Cost of matching electricity supply and demand in 2022 surpasses £4 billion for first time
Cost tripled since 2019 due to shrinking baseload and rising grid instability
The cost of balancing Britain’s power grid hit £4.19 billion last year according to Nuclear Industry Association analysis of National Grid Electricity Systems Operator (ESO) data. The total cost for 2022 is equivalent to every household in Britain paying an extra £150 as National Grid ESO says the costs “are ultimately borne by consumers.” Costs have increased 250% since 2019, when the total was £1.2 billion. In those last four years, balancing the grid has cost British consumers £9.83 billion in total.
Balancing costs have spiraled since the beginning of the energy crisis: between September 2021 and December 2022, ESO data shows £5.6 billion has been spent on balancing the electricity grid, more than twice as much as the same period from September 2019 to December 2020, which totaled £2.62 billion.
These soaring costs are a consequence of a shrinking baseload capacity as nuclear stations retire without replacement, coupled with a reliance on expensive imported gas to fill the gaps in electricity generation. The UK paid a peak of almost £10,000/MWh to prevent a blackout in July 2022.
Nuclear power helps reduce balancing costs because its output is stable and predictable day-to-day, in contrast to using gas to balance variable generation. The Government estimates building a new nuclear power station using the RAB model would cost less than £1 per month for consumers and would cut costs by £30 billion per power station in the long-term.
Tom Greatrex, Chief Executive of the Nuclear Industry Association, said:
“Consumers are now paying the price of Britain not investing in nuclear power. We urgently need to get going with a pipeline of large-scale stations and a fleet of SMRs to provide stable, predictable, clean power alongside renewables, to avoid these extremely costly and very damaging fossil-fuel induced crises.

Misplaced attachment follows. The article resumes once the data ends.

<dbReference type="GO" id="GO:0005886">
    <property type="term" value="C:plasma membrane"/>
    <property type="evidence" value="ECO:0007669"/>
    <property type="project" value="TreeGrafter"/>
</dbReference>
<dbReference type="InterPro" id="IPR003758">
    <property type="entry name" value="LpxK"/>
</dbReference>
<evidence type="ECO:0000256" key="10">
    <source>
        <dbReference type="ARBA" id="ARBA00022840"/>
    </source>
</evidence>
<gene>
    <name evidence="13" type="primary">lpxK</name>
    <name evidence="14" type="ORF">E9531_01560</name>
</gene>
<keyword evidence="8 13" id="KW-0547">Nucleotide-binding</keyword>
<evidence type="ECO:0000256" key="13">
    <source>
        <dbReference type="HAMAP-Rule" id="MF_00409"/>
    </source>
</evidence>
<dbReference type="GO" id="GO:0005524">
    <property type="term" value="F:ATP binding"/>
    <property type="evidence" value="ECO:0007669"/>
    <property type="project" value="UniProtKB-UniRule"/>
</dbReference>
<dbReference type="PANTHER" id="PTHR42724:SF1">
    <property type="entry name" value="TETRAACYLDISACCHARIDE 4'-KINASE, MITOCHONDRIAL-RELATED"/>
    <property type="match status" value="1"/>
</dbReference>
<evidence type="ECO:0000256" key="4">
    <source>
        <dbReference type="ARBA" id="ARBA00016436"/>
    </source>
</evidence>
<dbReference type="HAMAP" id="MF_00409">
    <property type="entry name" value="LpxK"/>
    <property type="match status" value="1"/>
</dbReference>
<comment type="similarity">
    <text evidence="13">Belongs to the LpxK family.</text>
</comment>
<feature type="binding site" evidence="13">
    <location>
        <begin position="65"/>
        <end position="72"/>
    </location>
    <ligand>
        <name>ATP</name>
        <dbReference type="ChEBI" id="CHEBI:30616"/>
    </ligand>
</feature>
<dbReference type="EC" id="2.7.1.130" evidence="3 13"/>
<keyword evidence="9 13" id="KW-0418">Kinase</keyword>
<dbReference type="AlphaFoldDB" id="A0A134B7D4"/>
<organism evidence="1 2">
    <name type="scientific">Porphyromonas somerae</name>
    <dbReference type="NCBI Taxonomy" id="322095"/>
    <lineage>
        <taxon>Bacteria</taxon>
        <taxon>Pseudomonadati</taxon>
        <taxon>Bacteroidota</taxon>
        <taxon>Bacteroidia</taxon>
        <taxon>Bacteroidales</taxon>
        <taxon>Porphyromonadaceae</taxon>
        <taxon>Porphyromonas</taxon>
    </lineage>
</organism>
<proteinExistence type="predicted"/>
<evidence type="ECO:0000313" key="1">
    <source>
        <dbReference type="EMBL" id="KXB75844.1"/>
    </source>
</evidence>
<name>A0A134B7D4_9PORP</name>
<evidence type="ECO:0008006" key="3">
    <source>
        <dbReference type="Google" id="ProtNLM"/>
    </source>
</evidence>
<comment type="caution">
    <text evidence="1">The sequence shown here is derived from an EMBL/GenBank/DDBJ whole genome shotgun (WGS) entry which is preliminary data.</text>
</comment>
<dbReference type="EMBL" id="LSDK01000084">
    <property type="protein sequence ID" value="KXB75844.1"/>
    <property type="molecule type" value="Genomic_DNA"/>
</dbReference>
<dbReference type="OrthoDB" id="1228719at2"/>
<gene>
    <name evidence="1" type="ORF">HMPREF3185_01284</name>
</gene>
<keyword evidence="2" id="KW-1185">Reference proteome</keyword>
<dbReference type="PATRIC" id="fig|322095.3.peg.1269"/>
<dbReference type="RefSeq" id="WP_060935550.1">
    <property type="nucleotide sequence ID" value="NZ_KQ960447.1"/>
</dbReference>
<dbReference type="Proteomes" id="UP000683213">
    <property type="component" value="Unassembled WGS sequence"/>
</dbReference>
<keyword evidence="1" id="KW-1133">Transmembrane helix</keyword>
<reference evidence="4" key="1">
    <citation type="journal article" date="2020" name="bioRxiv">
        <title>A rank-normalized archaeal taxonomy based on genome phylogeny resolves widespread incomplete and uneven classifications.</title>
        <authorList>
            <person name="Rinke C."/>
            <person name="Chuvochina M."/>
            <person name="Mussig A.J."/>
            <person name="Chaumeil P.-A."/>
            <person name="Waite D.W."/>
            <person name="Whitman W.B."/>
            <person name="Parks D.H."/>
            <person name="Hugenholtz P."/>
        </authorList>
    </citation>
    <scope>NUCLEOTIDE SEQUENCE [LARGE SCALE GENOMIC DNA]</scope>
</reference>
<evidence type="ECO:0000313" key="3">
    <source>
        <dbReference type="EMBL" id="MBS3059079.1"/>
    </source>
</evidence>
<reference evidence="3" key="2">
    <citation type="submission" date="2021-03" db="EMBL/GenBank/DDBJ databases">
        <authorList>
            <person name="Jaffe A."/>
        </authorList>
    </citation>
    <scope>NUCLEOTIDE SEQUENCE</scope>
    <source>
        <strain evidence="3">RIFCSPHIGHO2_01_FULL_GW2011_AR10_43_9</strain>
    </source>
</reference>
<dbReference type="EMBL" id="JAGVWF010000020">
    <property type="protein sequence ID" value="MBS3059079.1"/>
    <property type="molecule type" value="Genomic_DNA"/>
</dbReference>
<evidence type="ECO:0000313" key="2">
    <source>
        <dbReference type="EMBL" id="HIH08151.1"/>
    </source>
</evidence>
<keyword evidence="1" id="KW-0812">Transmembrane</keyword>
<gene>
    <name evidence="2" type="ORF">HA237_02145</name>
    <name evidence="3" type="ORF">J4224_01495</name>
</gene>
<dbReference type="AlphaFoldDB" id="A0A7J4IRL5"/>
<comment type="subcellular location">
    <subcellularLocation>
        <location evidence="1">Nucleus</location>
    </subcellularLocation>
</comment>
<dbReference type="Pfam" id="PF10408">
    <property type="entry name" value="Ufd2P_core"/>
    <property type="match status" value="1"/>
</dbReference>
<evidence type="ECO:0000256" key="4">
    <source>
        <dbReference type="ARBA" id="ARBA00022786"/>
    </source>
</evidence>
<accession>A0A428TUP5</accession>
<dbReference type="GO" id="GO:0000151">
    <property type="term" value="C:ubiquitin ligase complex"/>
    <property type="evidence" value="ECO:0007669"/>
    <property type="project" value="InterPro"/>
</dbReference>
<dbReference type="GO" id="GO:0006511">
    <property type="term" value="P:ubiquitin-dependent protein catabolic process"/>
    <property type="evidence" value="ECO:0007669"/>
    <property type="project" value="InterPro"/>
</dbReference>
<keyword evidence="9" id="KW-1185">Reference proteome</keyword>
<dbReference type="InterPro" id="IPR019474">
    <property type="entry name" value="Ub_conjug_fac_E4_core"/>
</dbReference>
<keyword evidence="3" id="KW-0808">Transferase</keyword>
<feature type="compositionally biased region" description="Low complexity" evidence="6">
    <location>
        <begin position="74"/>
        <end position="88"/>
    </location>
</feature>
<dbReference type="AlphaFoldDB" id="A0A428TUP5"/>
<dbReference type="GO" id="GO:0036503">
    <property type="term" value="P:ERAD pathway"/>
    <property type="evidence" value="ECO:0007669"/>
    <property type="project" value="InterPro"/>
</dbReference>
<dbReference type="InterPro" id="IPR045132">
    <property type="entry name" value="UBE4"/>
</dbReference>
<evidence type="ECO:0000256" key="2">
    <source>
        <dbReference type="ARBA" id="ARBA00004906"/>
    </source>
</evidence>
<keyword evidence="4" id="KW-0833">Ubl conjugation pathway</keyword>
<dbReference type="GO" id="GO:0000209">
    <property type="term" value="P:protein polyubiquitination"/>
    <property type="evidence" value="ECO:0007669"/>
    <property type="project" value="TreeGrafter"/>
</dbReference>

“If we don’t act urgently with a clear policy framework, other countries will leapfrog us in attracting investors who want to develop in Britain, and we risk delivering on energy security and net zero.”
Notes to editors
- National Grid ESO monthly balancing costs can be found here: https://data.nationalgrideso.com/balancing/mbss
- Great Britain and Northern Ireland operate separate power grids. The ONS estimates there are 1 million householdsin the UK. The NSIRA estimates there are 768,900 households in Northern Ireland. The NIA estimates there are 27.1 million households in Britain.
- The UK has five generating nuclear power stations, providing around 16% of the country’s electricity from 5.9 GW of capacity.
- Two stations will retire by March 2024, and all but one will retire by March 2028.
- Nuclear has saved the UK 2.3 billion tonnes of carbon emissions, far more than any other source. The saving is equivalent to all UK emissions from 2015 through 2020.
About the Nuclear Industry Association
As the trade association for the civil nuclear industry in the UK, the Nuclear Industry Association represents more than 250 companies across the UK’s nuclear supply chain.
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